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Elliot Page Says 'Big Dude' Shouted Slurs And Threatened To Kill Him As He Crossed The Street In LA

Elliot Page Says 'Big Dude' Shouted Slurs And Threatened To Kill Him As He Crossed The Street In LA
Arturo Holmes/FilmMagic/GettyImages

In an exclusive interview with Esquire magazine, Elliot Page recalled the time when he crossed Sunset Boulevard in Los Angeles and was yelled at by a "big dude" who threatened to kill and "gay bash" him.

The Umbrella Academy actor came out as transgender in December 2020.

But in addition to feeling the immense joy of publicly embracing his male identity, he subsequently became the target of transphobic hatred, "cruelty and vitriol."

Page said a guy who was "less than an arm's length away" started berating him on the one day he decided to leave his hotel.

The man called out to Page:

“f*ggot! Don’t look at me! You f*ggot, f*ggot!”

The Oscar-nominated actor said, "I couldn’t even just go, like, 'I’m not looking at you.'"

"I was just trying to cross the street, and I couldn’t because it was Sunset Boulevard and there’s traffic, so I decided in my brain—because he was so tall—that I couldn’t do anything physically."
"If I said something, he could retaliate. If I turned around, that could trigger something else."
"So I thought, 'I’m just going to have to bet on standing completely still and staring straight ahead'."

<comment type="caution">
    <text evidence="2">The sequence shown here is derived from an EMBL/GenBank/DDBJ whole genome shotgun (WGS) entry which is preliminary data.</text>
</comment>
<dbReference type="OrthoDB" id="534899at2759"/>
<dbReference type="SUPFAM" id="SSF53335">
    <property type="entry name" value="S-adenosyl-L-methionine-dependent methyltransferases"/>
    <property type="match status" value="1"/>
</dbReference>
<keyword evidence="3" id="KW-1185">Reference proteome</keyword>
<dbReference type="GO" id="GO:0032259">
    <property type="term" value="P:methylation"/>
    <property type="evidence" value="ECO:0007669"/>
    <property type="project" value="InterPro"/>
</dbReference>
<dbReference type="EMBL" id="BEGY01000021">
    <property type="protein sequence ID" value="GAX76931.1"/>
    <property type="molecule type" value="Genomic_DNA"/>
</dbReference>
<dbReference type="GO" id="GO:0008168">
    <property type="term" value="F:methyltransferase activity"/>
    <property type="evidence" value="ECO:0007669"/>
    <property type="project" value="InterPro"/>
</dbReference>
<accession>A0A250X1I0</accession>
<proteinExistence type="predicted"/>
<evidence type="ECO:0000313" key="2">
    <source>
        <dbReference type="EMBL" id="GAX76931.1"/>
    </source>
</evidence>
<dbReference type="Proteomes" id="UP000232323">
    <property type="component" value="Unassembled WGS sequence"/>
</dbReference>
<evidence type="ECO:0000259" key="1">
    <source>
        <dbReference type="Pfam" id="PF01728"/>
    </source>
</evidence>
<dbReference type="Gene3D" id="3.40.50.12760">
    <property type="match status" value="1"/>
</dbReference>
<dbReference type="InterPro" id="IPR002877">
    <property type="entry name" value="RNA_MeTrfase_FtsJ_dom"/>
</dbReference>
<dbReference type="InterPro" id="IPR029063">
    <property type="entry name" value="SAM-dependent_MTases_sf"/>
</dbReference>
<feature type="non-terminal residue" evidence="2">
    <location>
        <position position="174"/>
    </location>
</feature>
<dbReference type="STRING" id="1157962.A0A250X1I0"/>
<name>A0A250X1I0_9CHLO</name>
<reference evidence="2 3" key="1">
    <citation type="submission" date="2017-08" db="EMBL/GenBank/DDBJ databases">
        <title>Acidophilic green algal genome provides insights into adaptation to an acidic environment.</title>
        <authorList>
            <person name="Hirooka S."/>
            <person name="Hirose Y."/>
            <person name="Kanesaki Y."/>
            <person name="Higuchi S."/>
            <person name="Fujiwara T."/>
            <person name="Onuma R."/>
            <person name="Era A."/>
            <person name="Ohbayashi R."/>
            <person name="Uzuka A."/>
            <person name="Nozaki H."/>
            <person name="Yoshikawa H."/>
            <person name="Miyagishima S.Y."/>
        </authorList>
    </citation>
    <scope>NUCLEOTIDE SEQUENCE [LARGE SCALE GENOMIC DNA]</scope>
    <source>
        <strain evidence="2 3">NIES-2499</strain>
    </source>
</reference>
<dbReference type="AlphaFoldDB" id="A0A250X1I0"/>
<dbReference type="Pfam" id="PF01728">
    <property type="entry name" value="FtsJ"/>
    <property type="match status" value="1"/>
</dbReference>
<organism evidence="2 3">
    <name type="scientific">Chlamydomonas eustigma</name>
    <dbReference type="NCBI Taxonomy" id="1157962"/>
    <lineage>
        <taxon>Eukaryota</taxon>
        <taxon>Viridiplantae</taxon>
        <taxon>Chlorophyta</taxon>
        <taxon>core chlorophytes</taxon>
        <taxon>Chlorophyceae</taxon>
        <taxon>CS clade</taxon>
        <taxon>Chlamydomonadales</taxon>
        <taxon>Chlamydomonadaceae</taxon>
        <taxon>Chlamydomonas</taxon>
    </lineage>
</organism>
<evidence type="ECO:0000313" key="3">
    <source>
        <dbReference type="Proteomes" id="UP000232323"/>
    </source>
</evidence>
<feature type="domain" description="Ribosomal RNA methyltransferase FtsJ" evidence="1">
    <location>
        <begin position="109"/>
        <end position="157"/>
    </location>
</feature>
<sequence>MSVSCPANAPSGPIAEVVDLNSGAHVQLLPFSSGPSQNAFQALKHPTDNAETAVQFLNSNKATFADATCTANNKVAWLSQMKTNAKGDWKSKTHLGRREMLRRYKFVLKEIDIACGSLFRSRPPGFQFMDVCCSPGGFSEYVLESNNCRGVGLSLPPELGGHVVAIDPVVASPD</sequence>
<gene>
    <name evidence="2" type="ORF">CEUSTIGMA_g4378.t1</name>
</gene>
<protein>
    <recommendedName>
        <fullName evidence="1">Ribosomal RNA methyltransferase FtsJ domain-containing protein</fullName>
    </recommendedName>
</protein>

But the disturbing encounter didn't end there.

After the man yelled more gay slurs, he started walking away. But when Page started to cross the street, the man continued screaming at him from behind, yelling:

“I’m gonna kill you, you f'king f*ggot! I’m gonna kill you, you f'king f*ggot!"
"I’m gonna gay-bash you!”

Page said he ran.

"I was alone—I ran into a convenience store, and as I was opening the door he yelled, 'This is why I need a gun!'”

In regards to the things trans people face on a daily basis and being called "sensitive," Page said:

"Yeah, I don’t think people really get it."

When Page came out as gay in 2014, he said it was different.

"Transphobia is just so, so, so extreme," he said. "The hatred and the cruelty is so much more incessant."

He had discussed how living as the wrong gender had damaging effects on his life and mental health while in the spotlight.

During the 2007 premiere of Juno at the Toronto International Film Festival, he was told to wear a dress when he had planned to wear a suit.

“They had me wear a dress, and . . . that was that," recalled Page.

"And then all the Juno press, all the photo shoots—Michael Cera was in slacks and sneakers. I look back at the photos, and I’m like . . .?”

The LGBTQ+ advocate and activist continued:

"And it’s easy for people to roll their eyes, but you know what? No. That was really extremely, extremely f'ked up."
"I shouldn’t have to treat it like just this thing that happened—this somewhat normal thing. It’s like: No. Regardless of me being trans!"
"I’ve had people who’ve apologized about things: 'Sorry, I didn’t know, I didn’t know at the time.' It doesn’t matter! It doesn’t matter if I’m trans or cis."
"Lots of cis women dress how I dress. That has nothing to f'king do with it."